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Keywords:

  • Aseismic trigger;
  • flame structures;
  • in situ deformation;
  • Karoo Basin;
  • soft-sediment deformation structures;
  • submarine slope

Abstract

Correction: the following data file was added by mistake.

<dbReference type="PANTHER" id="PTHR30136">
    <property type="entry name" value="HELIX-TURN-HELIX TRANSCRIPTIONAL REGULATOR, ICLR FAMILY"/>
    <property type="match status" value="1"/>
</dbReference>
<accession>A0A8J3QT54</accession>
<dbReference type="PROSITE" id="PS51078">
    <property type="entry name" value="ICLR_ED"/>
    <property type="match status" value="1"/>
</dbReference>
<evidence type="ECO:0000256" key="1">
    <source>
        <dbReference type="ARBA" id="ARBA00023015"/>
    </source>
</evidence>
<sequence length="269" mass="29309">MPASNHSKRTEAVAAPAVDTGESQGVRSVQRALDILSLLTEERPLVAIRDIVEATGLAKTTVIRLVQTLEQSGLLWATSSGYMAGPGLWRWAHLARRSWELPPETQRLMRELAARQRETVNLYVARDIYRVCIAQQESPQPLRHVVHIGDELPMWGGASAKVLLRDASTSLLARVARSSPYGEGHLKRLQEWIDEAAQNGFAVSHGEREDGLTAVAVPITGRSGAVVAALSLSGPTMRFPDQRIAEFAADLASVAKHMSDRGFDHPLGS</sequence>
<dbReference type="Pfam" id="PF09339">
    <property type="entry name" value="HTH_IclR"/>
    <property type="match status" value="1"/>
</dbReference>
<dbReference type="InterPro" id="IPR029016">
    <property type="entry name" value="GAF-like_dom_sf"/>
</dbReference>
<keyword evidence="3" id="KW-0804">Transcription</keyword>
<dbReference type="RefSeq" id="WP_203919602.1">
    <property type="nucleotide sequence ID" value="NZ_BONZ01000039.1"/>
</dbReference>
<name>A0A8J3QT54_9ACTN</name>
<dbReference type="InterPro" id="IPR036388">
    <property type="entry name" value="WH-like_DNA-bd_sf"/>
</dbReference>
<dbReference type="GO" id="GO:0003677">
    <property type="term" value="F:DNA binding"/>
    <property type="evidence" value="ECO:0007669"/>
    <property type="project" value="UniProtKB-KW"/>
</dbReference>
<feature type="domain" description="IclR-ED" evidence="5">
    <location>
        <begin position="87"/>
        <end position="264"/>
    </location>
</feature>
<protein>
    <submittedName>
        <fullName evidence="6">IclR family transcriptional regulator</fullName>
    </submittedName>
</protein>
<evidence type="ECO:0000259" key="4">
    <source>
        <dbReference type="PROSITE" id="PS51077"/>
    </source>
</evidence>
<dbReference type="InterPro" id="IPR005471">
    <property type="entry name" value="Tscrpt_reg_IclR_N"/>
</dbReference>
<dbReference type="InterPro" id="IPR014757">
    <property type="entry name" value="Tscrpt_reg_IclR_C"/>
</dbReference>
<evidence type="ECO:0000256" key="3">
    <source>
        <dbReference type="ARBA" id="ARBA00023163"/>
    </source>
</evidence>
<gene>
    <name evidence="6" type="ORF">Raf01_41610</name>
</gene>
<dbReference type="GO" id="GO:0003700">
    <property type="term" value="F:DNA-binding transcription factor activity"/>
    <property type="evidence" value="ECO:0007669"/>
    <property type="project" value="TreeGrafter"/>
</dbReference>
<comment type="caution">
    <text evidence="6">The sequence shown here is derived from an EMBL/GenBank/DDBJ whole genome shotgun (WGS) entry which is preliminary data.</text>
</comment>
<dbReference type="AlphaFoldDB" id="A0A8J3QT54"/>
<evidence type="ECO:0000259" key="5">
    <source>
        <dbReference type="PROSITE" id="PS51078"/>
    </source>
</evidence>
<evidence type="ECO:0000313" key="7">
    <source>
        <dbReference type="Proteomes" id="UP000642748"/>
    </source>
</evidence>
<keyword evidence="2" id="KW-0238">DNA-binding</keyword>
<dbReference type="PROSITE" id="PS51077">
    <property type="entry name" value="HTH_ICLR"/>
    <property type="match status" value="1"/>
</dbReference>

Intervals of soft-sediment deformation features, including vertical fluid escape and load structures, are common and well-exposed in Permian lower slope deposits of the Tanqua Depocentre, Karoo Basin. The structures mainly comprise elongated flames and load structures associated with ruptured sandstones and structureless siltstones, observed over a range of scales. The presence of an upper structureless siltstone layer linked to the flames, interpreted as a product of the debouching of fine-grained material transported through the flame onto the palaeo-seabed, together with the drag and upward folding of lower sandstone layers is evidence that the flames were formed in situ by upward movement of sediment-rich fluids. Flames are oriented parallel to the deep-water palaeoslope in lateral splay deposits between two major slope channel complexes. Statistical correlation and regression analyses of 180 flame structures from seven stratigraphic intervals suggest a common mechanism for the deformation and indicate the importance of fluidization as a deformation mechanism. Importantly, deformation occurred in an instantaneous and synchronous manner. Liquefaction and fluidization were triggered by incremental movement of sediment over steeper local gradients that were generated by deposition of a lateral splay on an inherited local north-west-facing slope. Seismic activity is not invoked as a trigger mechanism because of the restricted spatial occurrence of these features and the lack of indications of earthquakes during the time of deposition of the deep-water succession. The driving mechanisms that resulted in the final configuration of the soft-sediment deformation structures involved a combination of vertical shear stress caused by fluidization, development of an inverse density gradient and a downslope component of force associated with the local slope. Ground-penetrating radar profiles confirm the overall north-east orientation of the flame structures and provide a basis for recognition of potential larger-scale examples of flames in seismic reflection data sets.